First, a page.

This is a glimpse of Barthes the novelist in exquisite miniature. Berger’s critical writing, meanwhile, has gone hand in hand with the creation of a substantial body of fiction. As Berger examines and coaxes out a photograph’s stories—both the ones it reveals and those that lie concealed—so the task of the critic and interrogator of images gives way to the vocation and embrace of the storyteller. And it does not stop there, since, as he reminds us in And Our Faces, My Heart, Brief as Photos, “the traffic between storytelling and metaphysics is continuous.”
The essays in this book are arranged more or less chronologically. They comprise selections from books by Berger and previously uncollected pieces written for exhibitions or as introductions and afterwords to catalogs. A few very minor mistakes have been silently corrected and some other very small changes have been made to eliminate discrepancies resulting from the pieces having gone through the different wash cycles of previous house styles. All of the pieces would benefit from being more comprehensively illustrated. This is more of a problem, obviously, than it was when a given piece appeared in a book filled with large, high-quality reproductions. It is less of problem now than it was back in the time of Sontag’s On Photography since so many of the pictures can be found instantly online, can even be viewed on the same device on which this book may be read. Having said that, it bears repeating that Another Way of Telling was conceived as a collaboration. The images are as important as the words. In the essays included here (“Appearances” and “Stories”), we have only Berger’s words which, in this context, serve as signposts, directing you back to the book, where they can be reunited with Mohr’s pictures. —Geoff Dyer, Iowa City, August 2012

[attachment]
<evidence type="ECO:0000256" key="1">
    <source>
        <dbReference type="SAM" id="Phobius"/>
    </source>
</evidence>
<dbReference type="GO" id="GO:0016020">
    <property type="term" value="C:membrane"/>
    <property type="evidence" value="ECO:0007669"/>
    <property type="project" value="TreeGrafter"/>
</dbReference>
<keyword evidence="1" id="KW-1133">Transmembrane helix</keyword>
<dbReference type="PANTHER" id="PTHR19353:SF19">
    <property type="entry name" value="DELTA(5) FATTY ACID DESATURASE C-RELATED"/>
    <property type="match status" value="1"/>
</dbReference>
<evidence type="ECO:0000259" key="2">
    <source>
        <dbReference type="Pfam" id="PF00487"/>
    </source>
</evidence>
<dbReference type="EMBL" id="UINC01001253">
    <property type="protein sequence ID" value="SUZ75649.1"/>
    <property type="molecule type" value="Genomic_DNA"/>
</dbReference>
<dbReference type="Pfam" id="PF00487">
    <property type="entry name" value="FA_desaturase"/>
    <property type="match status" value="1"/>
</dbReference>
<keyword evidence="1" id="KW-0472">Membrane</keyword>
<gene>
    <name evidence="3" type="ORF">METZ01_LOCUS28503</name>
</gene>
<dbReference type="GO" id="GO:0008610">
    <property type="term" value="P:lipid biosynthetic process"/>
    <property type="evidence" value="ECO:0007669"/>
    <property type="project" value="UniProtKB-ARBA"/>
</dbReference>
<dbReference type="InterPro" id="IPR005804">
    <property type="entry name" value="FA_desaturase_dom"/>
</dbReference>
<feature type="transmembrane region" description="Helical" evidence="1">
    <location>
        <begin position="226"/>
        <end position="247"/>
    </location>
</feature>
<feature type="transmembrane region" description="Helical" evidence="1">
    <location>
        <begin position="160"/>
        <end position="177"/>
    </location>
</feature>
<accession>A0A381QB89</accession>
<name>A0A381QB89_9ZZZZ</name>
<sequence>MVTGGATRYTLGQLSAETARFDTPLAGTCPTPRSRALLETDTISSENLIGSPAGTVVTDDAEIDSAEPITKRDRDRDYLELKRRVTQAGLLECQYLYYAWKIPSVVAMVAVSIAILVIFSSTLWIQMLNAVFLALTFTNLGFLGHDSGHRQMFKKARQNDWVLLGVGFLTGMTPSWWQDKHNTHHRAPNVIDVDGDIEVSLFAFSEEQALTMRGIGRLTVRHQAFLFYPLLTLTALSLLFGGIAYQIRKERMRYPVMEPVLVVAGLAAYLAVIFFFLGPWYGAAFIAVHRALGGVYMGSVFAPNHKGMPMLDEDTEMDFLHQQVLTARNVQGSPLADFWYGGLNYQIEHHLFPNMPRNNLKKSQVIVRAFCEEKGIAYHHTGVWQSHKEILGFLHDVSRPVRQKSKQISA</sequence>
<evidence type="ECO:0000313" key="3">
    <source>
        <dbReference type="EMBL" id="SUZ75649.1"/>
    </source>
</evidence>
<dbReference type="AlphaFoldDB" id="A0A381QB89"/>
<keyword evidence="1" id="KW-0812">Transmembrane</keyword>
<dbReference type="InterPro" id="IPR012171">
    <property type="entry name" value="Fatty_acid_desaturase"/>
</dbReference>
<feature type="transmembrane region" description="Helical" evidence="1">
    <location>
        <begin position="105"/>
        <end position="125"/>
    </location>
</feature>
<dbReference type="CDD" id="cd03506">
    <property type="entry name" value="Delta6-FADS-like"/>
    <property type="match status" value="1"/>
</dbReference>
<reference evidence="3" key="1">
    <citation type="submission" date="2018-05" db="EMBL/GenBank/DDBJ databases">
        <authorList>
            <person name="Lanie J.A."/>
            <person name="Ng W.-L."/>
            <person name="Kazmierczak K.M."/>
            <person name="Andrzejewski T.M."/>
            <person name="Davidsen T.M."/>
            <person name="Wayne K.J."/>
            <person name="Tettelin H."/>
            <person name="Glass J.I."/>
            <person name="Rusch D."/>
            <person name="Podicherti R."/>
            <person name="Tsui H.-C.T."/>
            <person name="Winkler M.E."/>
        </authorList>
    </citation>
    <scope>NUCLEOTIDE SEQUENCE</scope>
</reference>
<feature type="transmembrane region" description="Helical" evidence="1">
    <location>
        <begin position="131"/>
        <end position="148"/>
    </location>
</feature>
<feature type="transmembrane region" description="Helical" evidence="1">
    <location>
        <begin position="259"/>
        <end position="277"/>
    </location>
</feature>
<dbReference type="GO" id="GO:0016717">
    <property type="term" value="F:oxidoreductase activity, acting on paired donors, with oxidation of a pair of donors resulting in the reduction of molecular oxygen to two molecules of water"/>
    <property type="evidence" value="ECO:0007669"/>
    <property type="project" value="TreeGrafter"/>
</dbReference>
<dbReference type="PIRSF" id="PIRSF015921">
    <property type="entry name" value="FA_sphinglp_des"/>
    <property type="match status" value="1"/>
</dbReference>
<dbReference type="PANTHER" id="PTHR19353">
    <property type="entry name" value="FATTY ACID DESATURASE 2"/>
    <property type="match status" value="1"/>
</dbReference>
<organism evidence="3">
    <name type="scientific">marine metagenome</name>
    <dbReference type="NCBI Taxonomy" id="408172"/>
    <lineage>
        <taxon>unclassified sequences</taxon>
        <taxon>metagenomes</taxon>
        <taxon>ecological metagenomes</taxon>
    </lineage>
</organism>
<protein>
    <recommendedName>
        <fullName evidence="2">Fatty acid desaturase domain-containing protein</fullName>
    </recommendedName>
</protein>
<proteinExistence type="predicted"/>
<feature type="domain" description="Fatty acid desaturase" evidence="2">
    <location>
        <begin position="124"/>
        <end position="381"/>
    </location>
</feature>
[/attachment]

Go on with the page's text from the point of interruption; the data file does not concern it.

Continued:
From John Berger’s Understanding a Photograph, edited and introduced by Geoff Dyer, and published by Aperture.